The Journals of Lewis & Clark: Lewis, April 13, 1806

Lewis, April 13, 1806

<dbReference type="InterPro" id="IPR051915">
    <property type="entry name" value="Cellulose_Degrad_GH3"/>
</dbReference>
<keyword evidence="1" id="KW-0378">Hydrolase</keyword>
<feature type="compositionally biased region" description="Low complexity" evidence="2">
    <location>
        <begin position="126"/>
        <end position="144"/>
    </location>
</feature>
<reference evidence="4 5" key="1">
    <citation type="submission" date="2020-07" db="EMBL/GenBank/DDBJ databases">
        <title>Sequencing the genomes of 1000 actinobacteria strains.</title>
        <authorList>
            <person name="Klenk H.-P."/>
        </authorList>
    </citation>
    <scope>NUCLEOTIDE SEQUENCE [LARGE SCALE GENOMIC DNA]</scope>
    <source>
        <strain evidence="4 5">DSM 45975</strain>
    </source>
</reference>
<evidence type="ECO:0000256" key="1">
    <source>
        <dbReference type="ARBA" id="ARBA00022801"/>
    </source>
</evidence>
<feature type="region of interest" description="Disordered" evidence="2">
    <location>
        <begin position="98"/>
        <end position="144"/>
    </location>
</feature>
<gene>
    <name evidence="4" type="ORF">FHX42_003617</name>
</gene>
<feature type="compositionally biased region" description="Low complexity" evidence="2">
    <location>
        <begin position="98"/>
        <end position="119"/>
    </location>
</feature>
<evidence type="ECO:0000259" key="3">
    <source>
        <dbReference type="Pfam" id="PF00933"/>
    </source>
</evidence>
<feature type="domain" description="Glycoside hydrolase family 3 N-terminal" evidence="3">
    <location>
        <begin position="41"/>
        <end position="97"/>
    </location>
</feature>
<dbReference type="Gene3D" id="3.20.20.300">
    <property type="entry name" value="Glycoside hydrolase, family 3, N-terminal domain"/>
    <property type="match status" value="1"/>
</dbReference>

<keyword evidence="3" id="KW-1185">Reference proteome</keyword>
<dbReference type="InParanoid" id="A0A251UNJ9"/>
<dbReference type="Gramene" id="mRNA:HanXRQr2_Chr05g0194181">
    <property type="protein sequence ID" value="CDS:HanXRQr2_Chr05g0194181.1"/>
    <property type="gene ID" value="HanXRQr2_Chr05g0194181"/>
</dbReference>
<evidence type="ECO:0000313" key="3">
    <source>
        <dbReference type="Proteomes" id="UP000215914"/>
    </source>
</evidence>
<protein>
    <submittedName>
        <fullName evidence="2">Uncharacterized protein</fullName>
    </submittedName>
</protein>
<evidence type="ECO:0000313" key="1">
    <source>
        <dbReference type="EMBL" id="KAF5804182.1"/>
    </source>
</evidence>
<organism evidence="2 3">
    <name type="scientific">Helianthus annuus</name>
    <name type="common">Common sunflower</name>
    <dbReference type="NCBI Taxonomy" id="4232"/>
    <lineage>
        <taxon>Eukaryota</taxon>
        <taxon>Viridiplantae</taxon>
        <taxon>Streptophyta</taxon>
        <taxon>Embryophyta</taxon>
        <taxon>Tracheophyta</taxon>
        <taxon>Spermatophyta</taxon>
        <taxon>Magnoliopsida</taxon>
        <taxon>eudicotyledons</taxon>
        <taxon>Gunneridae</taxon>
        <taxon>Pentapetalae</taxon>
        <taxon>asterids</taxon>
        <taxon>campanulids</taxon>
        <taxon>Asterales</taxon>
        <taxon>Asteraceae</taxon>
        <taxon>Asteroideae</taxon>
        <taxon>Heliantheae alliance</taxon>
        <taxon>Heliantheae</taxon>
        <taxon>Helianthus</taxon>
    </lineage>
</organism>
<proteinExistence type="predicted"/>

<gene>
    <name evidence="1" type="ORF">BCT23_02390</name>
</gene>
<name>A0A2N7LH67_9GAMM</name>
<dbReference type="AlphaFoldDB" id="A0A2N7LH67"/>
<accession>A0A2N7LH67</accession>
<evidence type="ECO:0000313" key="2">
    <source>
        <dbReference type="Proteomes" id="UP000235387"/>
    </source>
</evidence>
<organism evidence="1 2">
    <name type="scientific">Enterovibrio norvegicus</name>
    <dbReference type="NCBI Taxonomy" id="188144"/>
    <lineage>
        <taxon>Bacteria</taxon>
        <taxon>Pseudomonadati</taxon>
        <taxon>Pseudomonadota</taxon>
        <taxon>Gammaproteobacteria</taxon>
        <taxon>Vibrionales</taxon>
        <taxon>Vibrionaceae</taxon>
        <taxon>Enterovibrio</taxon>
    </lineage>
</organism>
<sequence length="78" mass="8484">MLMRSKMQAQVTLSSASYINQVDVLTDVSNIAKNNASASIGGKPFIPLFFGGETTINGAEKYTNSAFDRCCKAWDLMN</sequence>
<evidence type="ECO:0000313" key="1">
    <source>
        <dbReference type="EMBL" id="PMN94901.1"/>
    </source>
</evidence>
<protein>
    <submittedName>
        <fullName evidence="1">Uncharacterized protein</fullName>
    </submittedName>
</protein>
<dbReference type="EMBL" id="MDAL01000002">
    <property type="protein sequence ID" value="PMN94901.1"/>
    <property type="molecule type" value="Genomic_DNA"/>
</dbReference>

Sunday April 13th 1806. The loss of one of our perogues rendered it necessary to distribute her crew and cargo among the 2 remaining perogues and 2 canoes, which being done we loaded and set out 8 A.M. we passed the village immediately above the rapids where only one house at present remains entire, the other 8 having been taken down and removed to the oposite side of the river as before mentioned. we found the additional laiding which we had been compelled to put on board rendered our vessels extreemly inconvenient to mannage and in short reather unsafe in the event of high winds; I therefore left Capt. C. with the two perogues to proceede up the river on the N. side, and with the two canoes and some additional hands passed over the river above the rapids to the Y-eh-huh village in order to purchase one or more canoes. I found the village consisting of 11 houses crouded with inhabitants; it appeared to me that they could have mustered about 60 fighting men then present. they appeared very friendly disposed, and I soon obtained two small canoes from them for which I gave two robes and four elkskins. I also purchased four paddles and three dogs from them with deerskins. the dog now constitutes a considerable part of our subsistence and with most of the party has become a favorite food; certain I am that it is a healthy strong diet, and from habit it has become by no means disagreeable to me, I prefer it to lean venison or Elk, and is very far superior to the horse in any state. after remaining about 2 hours at this Village I departed and continued my rout with the four canoes along the S. side of the river the wind being too high to pass over to the entrance of Cruzatts river where I expected to have overtaken Capt. C. not seing the perogues on the opposite side I ascended the river untill one oclock or about 5 ms. above the entrance of Cruzat's river. being convinced that the perogues were behind I halted and directed the men to dress the dogs and cook one of them for dinner; a little before we had completed our meal Capt. C. arrived with the perogues and landed opposite to us. after dinner I passed the river to the perogues and found that Capt. C. had halted for the evening and was himself hunting with three of the party. the men in formed me that they had seen nothing of the hunters whom we had sent on the 11th ints. to the Entrance of Cruzatt's Riv. I directed Sergt. ordway to take the two small canoes for his mess and the loading which he had formerly carried in the perogue we lost yesterday, and to have them dryed this evening and payed with rozin. Capt. Clark returned in about an hour and being convinced that the hunters were yet behind we dispatched Sergt. Pryor in surch of them with two men and an empty canoe to bring the meat they may have killed. John Sheilds returned a little after six P.M. with two deer which he had killed. these were also of the blacktailed fallow deer; there appears to be no other speceis of deer in these mountains. Capt. C. informed me that the wind had detained him several hours a little above Cruzatt's river; that while detained here he sent out some men to hunt; one of them wounded two deer but got neither of them. the wind having lulled in the evening and not seing anything of Drewyer and the Feildses he had proceeded on to this place where he intended waiting for me, and as he did not see my canoes when he landed had taken a hunt with some of the men as before mentioned.